Written by Jonathan Breeden
The summer is just like the rest of the year concerning child custody with your ex. However, you can successfully navigate the vacation season with some planning, flexibility, and cooperation.
Child custody issues don’t end with a court order. When the two of you live and parent separately, issues can come up that neither of you anticipated. Ideally, you should be able to work out your differences. If you can’t, a North Carolina family lawyer can help.
Here are some ways to make custody in the summer a little easier.
The overall time your child spends with you and your ex will be part of the agreement. Vacations are a sub-set of that time. There are so many variables – your child’s school schedule, work demands, your health, and that of your child – you can be precise with only so many details. But the agreement is the place to set expectations and let both parties know of theirs. It’s a road map for parents to follow, not a list of rules cut in stone.
Some of us are planners. Others are spur-of-the-moment travelers. You may plan vacation months in advance, or you’re flexible about where you want to go and on the hunt for last-minute bargains.
No matter your approach, where you go and how you get there isn’t nearly as important as when, so your ex can plan around your vacation. Keep your ex in the loop, and the lines of communication open when it comes to when you’re planning a trip and any logistical concerns.
Like all other important issues involving your child, you need open and direct communication if you share custody. You should be honest about your wants while not needlessly creating additional stress in your relationship. Discuss your vacation plans as far in advance as possible, so if there are any conflicts, you can work them out well before your vacation starts.
You maintain a relationship with your ex because of your child. Like any other relationship, there needs to be some give and take by both sides. If one of you wants more time with the child for a vacation, you could trade time during a holiday or two. If one of you can’t take a vacation in the summer for financial or work reasons, your child may be a lot happier spending extra vacation time with the other.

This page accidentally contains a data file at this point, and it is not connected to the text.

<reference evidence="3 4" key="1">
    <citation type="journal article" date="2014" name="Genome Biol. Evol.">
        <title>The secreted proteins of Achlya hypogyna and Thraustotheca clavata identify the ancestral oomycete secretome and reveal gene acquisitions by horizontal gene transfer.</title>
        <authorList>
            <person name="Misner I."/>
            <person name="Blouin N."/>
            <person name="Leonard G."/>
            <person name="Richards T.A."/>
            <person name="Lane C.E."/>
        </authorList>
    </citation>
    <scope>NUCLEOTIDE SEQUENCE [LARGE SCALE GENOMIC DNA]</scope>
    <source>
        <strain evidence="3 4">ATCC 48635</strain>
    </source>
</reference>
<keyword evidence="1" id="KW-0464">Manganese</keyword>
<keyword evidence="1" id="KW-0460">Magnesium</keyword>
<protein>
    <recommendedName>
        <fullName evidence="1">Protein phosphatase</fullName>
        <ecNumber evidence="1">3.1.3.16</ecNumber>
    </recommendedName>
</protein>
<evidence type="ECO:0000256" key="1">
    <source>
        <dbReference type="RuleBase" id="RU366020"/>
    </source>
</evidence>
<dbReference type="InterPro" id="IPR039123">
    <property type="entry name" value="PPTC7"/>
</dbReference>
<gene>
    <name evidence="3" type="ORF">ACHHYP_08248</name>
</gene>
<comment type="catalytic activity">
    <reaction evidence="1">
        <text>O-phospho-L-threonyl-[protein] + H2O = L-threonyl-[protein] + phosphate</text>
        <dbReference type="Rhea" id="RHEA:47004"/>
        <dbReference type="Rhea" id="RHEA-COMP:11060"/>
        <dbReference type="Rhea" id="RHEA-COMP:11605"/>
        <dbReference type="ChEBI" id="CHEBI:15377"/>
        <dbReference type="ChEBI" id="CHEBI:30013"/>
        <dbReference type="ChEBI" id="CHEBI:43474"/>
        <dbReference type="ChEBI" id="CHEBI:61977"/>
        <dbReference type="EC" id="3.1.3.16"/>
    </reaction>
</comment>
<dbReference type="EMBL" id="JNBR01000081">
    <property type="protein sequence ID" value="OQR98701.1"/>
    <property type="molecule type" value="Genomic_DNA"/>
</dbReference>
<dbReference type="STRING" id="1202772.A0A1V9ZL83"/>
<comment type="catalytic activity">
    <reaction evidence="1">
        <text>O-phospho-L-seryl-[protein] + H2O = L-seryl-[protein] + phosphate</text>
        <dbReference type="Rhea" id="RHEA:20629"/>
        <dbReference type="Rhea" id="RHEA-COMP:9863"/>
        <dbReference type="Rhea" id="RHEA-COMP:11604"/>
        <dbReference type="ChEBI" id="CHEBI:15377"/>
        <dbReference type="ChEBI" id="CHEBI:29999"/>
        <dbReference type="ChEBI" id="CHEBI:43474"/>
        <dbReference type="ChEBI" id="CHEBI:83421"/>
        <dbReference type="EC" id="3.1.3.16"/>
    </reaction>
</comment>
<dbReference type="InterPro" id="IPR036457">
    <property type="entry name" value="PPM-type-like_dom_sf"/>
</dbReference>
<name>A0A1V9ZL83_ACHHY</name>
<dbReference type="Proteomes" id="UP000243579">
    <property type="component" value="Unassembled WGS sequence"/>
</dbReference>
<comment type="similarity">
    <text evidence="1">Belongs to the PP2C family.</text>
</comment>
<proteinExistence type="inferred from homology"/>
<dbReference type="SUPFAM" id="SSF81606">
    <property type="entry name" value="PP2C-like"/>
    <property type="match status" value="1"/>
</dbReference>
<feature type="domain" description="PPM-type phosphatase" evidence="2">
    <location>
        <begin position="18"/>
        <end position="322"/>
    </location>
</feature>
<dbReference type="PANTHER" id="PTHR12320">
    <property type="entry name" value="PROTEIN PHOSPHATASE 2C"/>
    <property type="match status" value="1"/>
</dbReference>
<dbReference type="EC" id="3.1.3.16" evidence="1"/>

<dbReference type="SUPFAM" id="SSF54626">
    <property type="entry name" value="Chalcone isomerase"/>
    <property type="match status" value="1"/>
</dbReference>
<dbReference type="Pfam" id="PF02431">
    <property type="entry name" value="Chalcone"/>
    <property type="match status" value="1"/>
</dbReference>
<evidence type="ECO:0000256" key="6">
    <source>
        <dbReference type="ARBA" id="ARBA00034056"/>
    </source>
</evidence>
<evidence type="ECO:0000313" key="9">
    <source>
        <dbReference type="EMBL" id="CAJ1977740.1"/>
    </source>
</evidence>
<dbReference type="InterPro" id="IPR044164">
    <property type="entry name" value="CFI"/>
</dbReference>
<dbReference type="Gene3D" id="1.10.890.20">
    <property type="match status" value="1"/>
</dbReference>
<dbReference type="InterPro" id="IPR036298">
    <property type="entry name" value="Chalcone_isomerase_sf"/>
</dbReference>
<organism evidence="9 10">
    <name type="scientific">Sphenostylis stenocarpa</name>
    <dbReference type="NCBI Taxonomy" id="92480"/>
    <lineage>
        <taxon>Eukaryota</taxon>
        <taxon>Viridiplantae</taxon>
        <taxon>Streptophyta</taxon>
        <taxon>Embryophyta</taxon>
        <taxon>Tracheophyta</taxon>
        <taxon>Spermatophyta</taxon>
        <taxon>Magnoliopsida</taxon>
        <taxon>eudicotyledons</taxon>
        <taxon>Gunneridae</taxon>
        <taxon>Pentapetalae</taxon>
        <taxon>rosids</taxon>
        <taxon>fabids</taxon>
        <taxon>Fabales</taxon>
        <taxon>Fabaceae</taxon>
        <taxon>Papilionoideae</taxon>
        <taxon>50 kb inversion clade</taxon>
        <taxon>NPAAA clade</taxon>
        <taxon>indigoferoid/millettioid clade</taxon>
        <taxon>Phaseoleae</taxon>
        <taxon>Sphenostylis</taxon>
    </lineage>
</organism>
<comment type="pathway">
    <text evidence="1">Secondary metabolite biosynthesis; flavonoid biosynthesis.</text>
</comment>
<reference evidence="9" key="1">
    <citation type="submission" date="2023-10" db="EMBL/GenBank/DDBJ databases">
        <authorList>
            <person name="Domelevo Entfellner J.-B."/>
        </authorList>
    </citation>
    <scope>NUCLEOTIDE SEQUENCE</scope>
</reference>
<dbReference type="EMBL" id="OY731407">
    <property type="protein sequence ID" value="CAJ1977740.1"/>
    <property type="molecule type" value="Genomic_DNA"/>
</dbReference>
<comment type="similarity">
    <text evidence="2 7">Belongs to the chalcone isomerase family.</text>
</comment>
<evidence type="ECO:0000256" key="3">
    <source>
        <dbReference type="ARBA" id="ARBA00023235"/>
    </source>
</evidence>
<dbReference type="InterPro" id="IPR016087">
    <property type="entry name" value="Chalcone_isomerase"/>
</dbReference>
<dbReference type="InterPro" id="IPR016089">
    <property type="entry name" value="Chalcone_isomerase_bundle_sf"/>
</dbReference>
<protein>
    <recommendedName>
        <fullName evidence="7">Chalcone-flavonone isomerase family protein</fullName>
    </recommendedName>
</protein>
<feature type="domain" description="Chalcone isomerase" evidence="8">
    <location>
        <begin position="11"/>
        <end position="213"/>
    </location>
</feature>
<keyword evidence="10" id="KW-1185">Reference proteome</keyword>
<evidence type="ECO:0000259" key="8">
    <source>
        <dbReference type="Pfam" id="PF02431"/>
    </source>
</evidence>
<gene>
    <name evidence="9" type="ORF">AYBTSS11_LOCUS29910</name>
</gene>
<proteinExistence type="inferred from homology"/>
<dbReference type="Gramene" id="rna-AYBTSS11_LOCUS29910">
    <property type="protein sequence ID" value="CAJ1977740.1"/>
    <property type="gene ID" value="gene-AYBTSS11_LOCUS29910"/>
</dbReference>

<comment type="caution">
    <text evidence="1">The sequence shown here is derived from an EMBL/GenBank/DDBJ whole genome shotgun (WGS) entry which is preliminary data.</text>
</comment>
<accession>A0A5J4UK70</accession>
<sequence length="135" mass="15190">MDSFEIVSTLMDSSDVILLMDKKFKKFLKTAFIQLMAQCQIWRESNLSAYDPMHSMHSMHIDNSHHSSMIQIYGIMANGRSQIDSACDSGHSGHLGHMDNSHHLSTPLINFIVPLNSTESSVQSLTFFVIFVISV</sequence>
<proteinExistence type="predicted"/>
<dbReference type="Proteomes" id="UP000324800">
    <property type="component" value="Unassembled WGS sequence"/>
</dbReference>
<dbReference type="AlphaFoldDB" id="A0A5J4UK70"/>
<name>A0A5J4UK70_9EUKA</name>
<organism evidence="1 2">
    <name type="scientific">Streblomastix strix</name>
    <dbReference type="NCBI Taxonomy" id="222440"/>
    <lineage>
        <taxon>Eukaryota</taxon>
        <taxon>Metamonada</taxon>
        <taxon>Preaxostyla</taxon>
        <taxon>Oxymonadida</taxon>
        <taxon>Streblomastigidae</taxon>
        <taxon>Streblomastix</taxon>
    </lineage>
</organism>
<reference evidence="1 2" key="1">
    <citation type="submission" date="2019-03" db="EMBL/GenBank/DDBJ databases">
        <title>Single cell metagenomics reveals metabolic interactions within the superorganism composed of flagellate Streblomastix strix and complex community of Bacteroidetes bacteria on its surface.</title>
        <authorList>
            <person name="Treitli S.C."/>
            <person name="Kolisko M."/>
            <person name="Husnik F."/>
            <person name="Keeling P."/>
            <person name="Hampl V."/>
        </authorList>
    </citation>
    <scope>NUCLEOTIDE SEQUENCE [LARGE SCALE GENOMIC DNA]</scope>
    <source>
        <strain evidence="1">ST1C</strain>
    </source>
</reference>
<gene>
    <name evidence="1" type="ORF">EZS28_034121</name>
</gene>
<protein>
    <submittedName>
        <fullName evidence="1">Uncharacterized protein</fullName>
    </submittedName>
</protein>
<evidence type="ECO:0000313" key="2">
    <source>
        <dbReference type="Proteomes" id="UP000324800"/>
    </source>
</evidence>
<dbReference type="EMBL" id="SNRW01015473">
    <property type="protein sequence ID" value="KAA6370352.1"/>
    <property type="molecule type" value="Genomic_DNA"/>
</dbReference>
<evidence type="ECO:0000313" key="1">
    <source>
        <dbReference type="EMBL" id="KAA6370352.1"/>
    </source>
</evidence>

Parenting is about what’s in your child’s best interests. It’s not keeping a score on what your child does or doesn’t do with you or your ex or whether the time outlined in your custody agreement is off by a few days or a week.
Summer is often the time for family get-togethers. A parent may take their child for extended visits at the homes of family members, or there may be a group camping trip or a stay at the beach in a rented house. It can be an excellent time for your child to reconnect with grandparents, aunts, uncles, and cousins who may have faded into the distance during a divorce or custody dispute.
But extended family vacations could be a problem that’s worthy of you speaking up. You may have concerns about a family member who’s a substance abuser. Your ex’s parents or siblings may have very negative feelings about you. You may need to set ground rules about your child’s exposure to someone with addiction problems. Anyone with a negative attitude toward you needs to keep it to themselves when your child is around.
A vacation should be a time to get away from everyday life, relax, experience new things, and have fun. This can all be accomplished when both parents work with each other and keep their child’s best interests at heart. To help make this a reality, work out a child custody agreement. For help with your child custody agreement, speak with the attorneys at the Breeden Law Office today.